Two dazzling gems at Navaneetham’s Yuva Nrithyathi
- Supriya Rajan
Photos: Sreenath Narayan
October 24, 2014
It was a perfect treat on Vijayadasami to watch a recital by Tabasmi Paul Majumder on the first day of the two day Navaneetham Cultural Trust’s Nrithyathi - Vibes of Youth Festival held at Kerala Sahitya Academy Hall, Thrissur, Kerala. Based in Hooghly, Tabasmi, a disciple of Guru Malabika Mitra and undergoing advanced level training with Guru Rajendra Gangani, was a personification of devotion to her gurus and the art form. Much to the delight of the audience, Tabasmi gave a vocal invocation to goddess Saraswati before she began her Kathak recital with a Durga Vandana. The dancer presented the various moods of goddess Durga in the piece “Jaya Durge.” The quick transition of expression on the dancer’s face from the fierce Kali to the benevolent Durga was a delight to watch. ‘Taalanga’ in vilambit teen tal was the next piece. With firm footwork and beautifully executed tukdas, Tabasmi presented the different elements of the dance form on a platter. Trained in both Lucknow and Jaipur gharanas, Tabasmi interlaced her concert with tukdas from both styles. ‘Kavit’ is her guru Malabika Mitra’s specialty and the disciple had no shortfalls in presenting it with all its delicacies. The dancer took us through the many moods of child Krishna with her pure abhinaya telling the story of Kaliadaman.
She moved on to gath nikas gracefully passing through the gaits of Radha, gopikas and peacocks. Dhrut teen taal was exposed though toras, parmelu and parans. Tabasmi had the audience completely absorbed in the concluding piece, a Meera Bhajan “Hari Tum Haro.” With her skillful and natural abhinaya, she engaged the audience with her portrayal of Draupadivastraharan, Narasimha Avatar and Gajendra Mokhsa. Her skillful portrayal of the deceitful Shakuni and the defeated Dharmaputra were memorable.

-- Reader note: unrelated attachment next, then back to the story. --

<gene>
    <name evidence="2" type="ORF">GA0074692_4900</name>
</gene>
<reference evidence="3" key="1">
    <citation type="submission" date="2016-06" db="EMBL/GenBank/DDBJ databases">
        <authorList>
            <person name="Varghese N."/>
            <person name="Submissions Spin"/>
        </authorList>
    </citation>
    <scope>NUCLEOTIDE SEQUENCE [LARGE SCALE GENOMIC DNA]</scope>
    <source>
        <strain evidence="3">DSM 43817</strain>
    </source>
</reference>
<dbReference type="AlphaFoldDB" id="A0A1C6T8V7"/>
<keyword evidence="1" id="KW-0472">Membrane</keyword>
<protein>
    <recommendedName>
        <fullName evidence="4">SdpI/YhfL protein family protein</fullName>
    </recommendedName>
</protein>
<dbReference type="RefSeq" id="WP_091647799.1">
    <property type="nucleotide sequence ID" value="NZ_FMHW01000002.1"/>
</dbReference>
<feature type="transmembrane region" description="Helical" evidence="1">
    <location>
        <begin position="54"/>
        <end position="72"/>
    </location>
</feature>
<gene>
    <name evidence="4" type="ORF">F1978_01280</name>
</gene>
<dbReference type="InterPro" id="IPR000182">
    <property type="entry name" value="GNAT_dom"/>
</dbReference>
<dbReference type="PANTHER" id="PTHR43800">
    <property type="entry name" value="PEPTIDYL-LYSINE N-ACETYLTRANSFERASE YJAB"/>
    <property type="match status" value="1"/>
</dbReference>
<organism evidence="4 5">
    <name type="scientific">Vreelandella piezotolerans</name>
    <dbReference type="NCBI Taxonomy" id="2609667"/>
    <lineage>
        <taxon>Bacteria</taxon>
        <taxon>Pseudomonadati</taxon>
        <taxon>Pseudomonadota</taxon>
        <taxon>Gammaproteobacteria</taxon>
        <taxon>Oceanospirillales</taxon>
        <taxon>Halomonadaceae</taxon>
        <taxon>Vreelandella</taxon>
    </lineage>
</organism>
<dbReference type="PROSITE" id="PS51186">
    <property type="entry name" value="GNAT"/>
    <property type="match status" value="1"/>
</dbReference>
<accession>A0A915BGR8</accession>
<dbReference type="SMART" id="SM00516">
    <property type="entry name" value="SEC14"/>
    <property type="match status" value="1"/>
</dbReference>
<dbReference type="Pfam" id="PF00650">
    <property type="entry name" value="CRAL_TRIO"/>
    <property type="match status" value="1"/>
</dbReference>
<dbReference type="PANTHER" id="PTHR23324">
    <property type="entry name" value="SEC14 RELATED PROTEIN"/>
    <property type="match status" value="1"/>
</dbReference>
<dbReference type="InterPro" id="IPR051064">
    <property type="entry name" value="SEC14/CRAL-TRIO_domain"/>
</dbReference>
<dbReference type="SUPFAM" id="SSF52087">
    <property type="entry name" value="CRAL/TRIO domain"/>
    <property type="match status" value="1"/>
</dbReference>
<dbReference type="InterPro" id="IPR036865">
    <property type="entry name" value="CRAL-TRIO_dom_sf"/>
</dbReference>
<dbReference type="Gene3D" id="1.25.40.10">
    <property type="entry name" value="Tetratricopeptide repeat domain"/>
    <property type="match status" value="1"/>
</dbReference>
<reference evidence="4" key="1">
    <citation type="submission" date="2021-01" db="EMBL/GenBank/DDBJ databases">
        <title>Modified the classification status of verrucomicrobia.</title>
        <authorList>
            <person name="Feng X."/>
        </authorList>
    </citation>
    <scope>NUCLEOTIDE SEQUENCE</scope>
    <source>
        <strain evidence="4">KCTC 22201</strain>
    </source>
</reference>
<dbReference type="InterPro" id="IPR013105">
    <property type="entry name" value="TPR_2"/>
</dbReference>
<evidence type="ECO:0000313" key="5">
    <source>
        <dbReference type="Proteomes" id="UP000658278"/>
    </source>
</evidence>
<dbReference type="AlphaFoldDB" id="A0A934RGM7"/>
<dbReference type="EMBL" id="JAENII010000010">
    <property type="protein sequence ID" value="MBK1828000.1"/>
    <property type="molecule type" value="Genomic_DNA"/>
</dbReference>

Expectations were high on the second day. After the commendable performance by Tabasmi, Manisha Mohan, the young Mohinattam dancer from the city had a huge responsibility on her shoulder, to present the dance form of the host state on a high pedestal. A disciple of RLV Anand, Manisha was groomed from a young age by Guru Kalamandalam Vinodini. It was a beautiful blossoming of the dancer on that evening under the eager eyes of the rasikas, her gurus and parents. There couldn’t have been a better rasika on that day than the illustrious Guru Kalamandalam Kshemavathy, to witness this blossoming.
Manisha, with the support of a live musical ensemble, began her concert with an invocatory piece in Yamuna Kalyani raga and the Kerala tala karika. A composition of Kavalam Narayana Panikker and choreographed by RLV Anand in praise of Ganesha, Manisha presented it with great devotion and elegantly swayed through the movements. The fleeting glimpse of Mooshika and the overall bhakti in the piece along with the musical richness marked the invocatory piece.
“Matru Devo Bhava,” the main piece of the evening was an elaborate composition which told the story of suffering of women through the many yugas. The women, represented by nature in Satya Yuga, Sita in Treta Yuga, Kunti, Gandhari and Draupadi in Dwapara Yuga and the present day women in Kali Yuga had a very dramatic tale to tell. Written by Madhu Perozhi and composed by Ajith Kumar Edapally, the piece was choreographed by RLV Anand. Beginning with a sloka by Sankaracharya on motherhood, the dancer very vividly presented the beauty of mother earth and later pointed to the atrocities of man against the benevolent mother.
The agony of the women continued from Satya Yuga to Dwapara Yuga as seen through the lives of the three epic women Kunti, Gandhari and Draupadi. The chorus ‘Yugantharathiloodey Janani Ozhukiyethunnu Kanneeriloodey” connected the different characters by saying that the mother flowed through the Yugas as tears. Yielding to the greed for power and wealth, man has become like beasts and has forgotten the Neethi Shastra and mothers are shedding tears seeing the evil in the world. She stands like a statue, numb to react to the atrocities happening around her. Manisha maintained her energy level throughout the piece and elegantly portrayed the many moods and agony of mothers.
She concluded her concert with the popular Ashtakam “Harivarasanam” and was supported by a very strong team of musicians. On mridangam was Kalamandalam Kiran Gopinath, Nedumbally Ram Mohan on vocal, Sangeeth Mohan on violin, Chalakudy Raghunath on flute and Peringode Subramanyan on edakka.
The two days of Nrithyathi held on Oct 3 and 4 brought smiles on the faces of the audience and fortified their faith in the new generation of artistes that the new found gems have the promise to shine brighter.
Supriya Rajan is a disciple of Dr. Neena Prasad and is an administrator of the online Mohiniattam forum Lasyatarangini.